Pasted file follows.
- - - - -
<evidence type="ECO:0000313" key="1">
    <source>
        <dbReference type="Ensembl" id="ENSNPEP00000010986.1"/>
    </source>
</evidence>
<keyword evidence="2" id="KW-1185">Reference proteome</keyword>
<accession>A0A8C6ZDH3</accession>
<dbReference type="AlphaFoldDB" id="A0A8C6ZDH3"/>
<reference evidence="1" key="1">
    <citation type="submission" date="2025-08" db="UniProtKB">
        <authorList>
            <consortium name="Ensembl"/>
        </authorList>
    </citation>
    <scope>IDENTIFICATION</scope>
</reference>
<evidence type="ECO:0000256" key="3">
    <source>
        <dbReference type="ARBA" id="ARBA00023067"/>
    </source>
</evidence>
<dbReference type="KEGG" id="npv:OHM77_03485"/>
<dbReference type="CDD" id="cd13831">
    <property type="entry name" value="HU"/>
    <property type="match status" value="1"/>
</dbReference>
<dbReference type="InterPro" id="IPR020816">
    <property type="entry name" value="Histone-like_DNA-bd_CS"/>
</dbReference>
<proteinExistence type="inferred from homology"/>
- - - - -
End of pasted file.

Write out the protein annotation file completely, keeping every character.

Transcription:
<evidence type="ECO:0000313" key="1">
    <source>
        <dbReference type="Ensembl" id="ENSNPEP00000010986.1"/>
    </source>
</evidence>
<keyword evidence="2" id="KW-1185">Reference proteome</keyword>
<accession>A0A8C6ZDH3</accession>
<dbReference type="AlphaFoldDB" id="A0A8C6ZDH3"/>
<reference evidence="1" key="1">
    <citation type="submission" date="2025-08" db="UniProtKB">
        <authorList>
            <consortium name="Ensembl"/>
        </authorList>
    </citation>
    <scope>IDENTIFICATION</scope>
</reference>
<evidence type="ECO:0000256" key="3">
    <source>
        <dbReference type="ARBA" id="ARBA00023067"/>
    </source>
</evidence>
<dbReference type="KEGG" id="npv:OHM77_03485"/>
<dbReference type="CDD" id="cd13831">
    <property type="entry name" value="HU"/>
    <property type="match status" value="1"/>
</dbReference>
<dbReference type="InterPro" id="IPR020816">
    <property type="entry name" value="Histone-like_DNA-bd_CS"/>
</dbReference>
<proteinExistence type="inferred from homology"/>